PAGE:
The next couple of laps saw Vettle start to pull away from Button at about 3/4 of a second per lap and saw him starting to put a bit of day light between the Mclaren.  Mark Webber made up from his earlier mistake and passed Massa at turn 1.  As he did so Hamilton pounced on Massa who was forced off line and as they made their way to turn 3 on Lap 16, Hamilton pulled alongside Webber and ahead, but Webber wasn’t having any of it and tried to brake later that Hamilton, but it didn’t work.  The Redbull driver headed off in to the gravel letting Massa have back the two places he had lost 3 corners earlier. All this allowed Alonso to join in the fun in 8th place. It had been an utterly breathless start to a race and a complete contrast to the snooze-fest in Bahrain.

Hamilton was able to get past Massa on lap 22 at turn 3 and was then quickly on to the tail of Nico Rosberg in 4th place. The Briton looking the fastest and most aggressive driver on track and an outside threat to Vettle for the win if he could maintain this blistering pace.  On lap 26 Hamilton passed Rosberg in an amazing move round the outside at the fast turn 11-12 chicane. Rosberg looked to get Hamilton at the next corner but was confronted with waved yellow flags and had to fall back in line.

Amazingly the yellow flags were for the race leader Vettle. The German facing the wrong way and sunk deep in the gravel trap at turn 13 had lost what seemed to be a stuck on race victory for the second race running.  The replays showed the Redbull locking its brakes and heading straight off.  A problem with a front wheel leaving Vettle with no brakes was to blame and left the team cursing its reliability for losing yet another win.

This put Button in the lead from Kubica running a great race in the Renault, Hamilton 3rd, Rosberg 4th, Massa 5th and Webber in 6th.  Hamilton was breathing heavily behind the Renault and looked like if he could pass the Renault, we could be treated to a battle for the win between the two team mates, but all this was about to change.

Mark Webber was in the pits on lap 33 changing his tyres from to the harder compound, and as he rejoined Mclaren decided to cover off Webber by pulling Hamilton in to the pits.  The wisdom of this can be argued in hindsight, but this ended Hamilton’s chances of race victory because, none of the other cars in front of him came in to pit.  To make the matters worse, Button had just posted one to the fastest laps of the race.  What was clear here was it was a decision by the team to pull Hamilton in, and as this slowly dawned on Hamilton his frustration became clear.

The shake out left Hamilton and Webber chasing down Alonso in 4rd place, and enjoying a tyre advantage the pair was able to recover the gap by lap 50.   This was tough on Hamilton who had worked his socks off in the early part of the race and now had to slog out quick laps to regain the ground lost, but do it he did.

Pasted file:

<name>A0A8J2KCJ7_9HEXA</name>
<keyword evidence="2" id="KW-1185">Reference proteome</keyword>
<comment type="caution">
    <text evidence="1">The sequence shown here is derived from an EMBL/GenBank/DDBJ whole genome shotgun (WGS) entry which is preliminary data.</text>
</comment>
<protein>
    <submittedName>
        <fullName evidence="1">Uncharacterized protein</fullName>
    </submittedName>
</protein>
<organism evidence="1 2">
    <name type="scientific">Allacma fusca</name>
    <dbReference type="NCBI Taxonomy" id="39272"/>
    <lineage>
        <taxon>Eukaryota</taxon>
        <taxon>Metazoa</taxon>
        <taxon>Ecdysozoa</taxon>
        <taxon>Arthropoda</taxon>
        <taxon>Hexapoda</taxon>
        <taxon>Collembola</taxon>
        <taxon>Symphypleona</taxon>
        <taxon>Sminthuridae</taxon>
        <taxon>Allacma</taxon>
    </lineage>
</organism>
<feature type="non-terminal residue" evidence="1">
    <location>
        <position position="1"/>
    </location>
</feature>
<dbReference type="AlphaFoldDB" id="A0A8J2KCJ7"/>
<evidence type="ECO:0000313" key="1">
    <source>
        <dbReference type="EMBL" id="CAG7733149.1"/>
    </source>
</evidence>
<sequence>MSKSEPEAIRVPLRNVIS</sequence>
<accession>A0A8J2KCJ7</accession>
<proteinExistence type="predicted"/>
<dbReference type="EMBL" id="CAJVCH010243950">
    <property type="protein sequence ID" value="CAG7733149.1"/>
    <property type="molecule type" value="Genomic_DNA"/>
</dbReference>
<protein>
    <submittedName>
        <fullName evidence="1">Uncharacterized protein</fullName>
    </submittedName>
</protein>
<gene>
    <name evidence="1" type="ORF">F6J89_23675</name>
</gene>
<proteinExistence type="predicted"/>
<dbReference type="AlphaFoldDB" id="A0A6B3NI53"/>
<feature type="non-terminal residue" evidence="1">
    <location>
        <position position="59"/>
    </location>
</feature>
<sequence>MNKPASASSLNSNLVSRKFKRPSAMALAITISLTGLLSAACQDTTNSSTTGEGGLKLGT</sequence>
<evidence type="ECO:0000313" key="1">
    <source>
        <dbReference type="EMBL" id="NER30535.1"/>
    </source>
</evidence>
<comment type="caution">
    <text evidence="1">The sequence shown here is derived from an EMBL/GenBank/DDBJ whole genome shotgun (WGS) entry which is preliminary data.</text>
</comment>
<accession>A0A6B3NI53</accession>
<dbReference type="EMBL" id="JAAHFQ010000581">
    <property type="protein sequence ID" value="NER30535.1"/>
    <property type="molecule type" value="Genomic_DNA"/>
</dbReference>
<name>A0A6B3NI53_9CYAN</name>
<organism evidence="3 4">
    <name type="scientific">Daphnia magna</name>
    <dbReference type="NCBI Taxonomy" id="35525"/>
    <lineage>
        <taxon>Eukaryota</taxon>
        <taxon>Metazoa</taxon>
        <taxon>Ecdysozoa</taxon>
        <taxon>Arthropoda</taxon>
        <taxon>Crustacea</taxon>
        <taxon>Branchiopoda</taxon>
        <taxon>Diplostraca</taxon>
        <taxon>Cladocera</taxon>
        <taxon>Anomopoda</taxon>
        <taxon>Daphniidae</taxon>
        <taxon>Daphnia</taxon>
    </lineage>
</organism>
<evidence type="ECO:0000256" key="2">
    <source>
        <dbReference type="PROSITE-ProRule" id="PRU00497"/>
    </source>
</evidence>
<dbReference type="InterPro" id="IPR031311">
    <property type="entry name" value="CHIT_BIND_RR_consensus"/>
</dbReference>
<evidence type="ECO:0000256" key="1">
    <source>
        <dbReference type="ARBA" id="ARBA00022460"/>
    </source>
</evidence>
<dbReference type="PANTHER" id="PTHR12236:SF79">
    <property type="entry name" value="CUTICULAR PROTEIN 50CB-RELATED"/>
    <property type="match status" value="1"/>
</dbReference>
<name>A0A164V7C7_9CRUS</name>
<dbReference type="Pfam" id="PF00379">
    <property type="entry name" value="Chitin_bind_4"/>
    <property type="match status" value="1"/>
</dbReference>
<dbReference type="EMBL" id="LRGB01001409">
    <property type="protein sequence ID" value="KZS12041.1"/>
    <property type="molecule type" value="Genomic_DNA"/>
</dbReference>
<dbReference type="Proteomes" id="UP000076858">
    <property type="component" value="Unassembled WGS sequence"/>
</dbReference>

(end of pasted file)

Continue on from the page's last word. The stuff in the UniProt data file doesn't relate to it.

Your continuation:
Meanwhile Schmacher managed to pass the Torro Rosso of Jamie Alguersuari for 13th place, after having struggled to over take him for some 15 laps. It certainly wasn’t where the German expected to be scrapping when he decided to make his comeback.

With 3 laps to go, and Lewis swarming all over the rear of Fernando, the Britain made a move on the Ferrari in an attempt to steal 4th place, as the pair squirmed under breaking, Hamilton had to let Alonso have the turn, but as he turned in Webber failed to anticipate Hamilton’s switchback and ploughed straight in to the right rear wheel of Hamilton and spun both drivers out in to the gravel. Luckily both drivers were able to get themselves back on track, however it was the Redbull that had a damaged front wing and needed to head to the pits, Hamilton was able to recover but was now behind Rosberg.

While all the fireworks were going on Jenson Button had managed to pull out a comfortable lead to Kubica and came through to take victory, his first for his new team Mclaren. Kubica was second to raise the morale of the Renault team, and Massa took the final place on the podium after hold off his faster team mate Alonso.  On the final lap Schumacher was able to snatch 10 place from De La Rosa to earn him a single point.

This was an action packed Australian Grand Prix, that had thrills and spills all the way through.  Helped by changing weather condition and drivers on different tyre strategies, this was the best way to respond to the critics who say F1 is boring.  Next up is Malaysia in 7 days and if the race is only half as good as the race in Melbourne, then we are in for a real treat.

1.  Button        McLaren-Mercedes           1h33:36.531
 2.  Kubica        Renault                    +    12.034
 3.  Massa         Ferrari                    +    14.488
 4.  Alonso        Ferrari                    +    16.304
 5.  Rosberg       Mercedes                   +    16.683
 6.  Hamilton      McLaren-Mercedes           +    29.898
 7.  Liuzzi        Force India-Mercedes       +    59.847
 8.  Barrichello   Williams-Cosworth          +  1:00.536
 9.  Webber        Red Bull-Renault           +  1:07.319
10.  Schumacher    Mercedes                   +  1:09.391
11.  Alguersuari   Toro Rosso-Ferrari         +  1:11.301
12.  De la Rosa    Sauber-Ferrari             +  1:14.084
13.  Kovalainen    Lotus-Cosworth             +    2 laps
14.  Chandhok      HRT-Cosworth               +    4 laps

Fastest lap: Webber 1:28.358
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The Virgin that won’t go all the way!

MELBOURNE, AUSTRALIA - MARCH 27: Lucas Di Grassi of Brazil and Virgin GP drives during qualifying for the Australian Formula One Grand Prix at the Albert Park Circuit on March 27, 2010 in Melbourne, Australia. (Photo by Paul Gilham/Getty Images)

Astonishingly the BBC is going with rumours that had originally surfaced pre-season that the Virgin F1 car does not have a big enough fuel tank to get it to the end of the race.  Apparently commentator Jonathan Legard has heard about this astonishing blunder.

If this is true it is an amazing mistake that cannot be easily fixed.  Firstly because in race refuelling has been banned, and secondly to change a F1 chassis after it has been approved by the FIA will take weeks to implement.

The Virgin team is yet to make a formal announcement, and I wonder if they ever would admit to such a mistake, as it would make it impossible for them to get a result for the next 2-3 races which would be damaging to title sponsor Richard Brandson.

One hopes this is not true, but a memo has gone round the teams from the FIA that Virgin needs to make adjustments to its car, and this only serves to add to the mounting rumours.

During the first practice session the BBC commented that various parts of the cars designed were outsourced and we can only assume that something has been miscalculated or communicated.

The Virgin car is the first F1 car to be designed completely by computer by Nick Wirth’s team.  Whether he has any responsibility over the design of the tank is as yet unknow.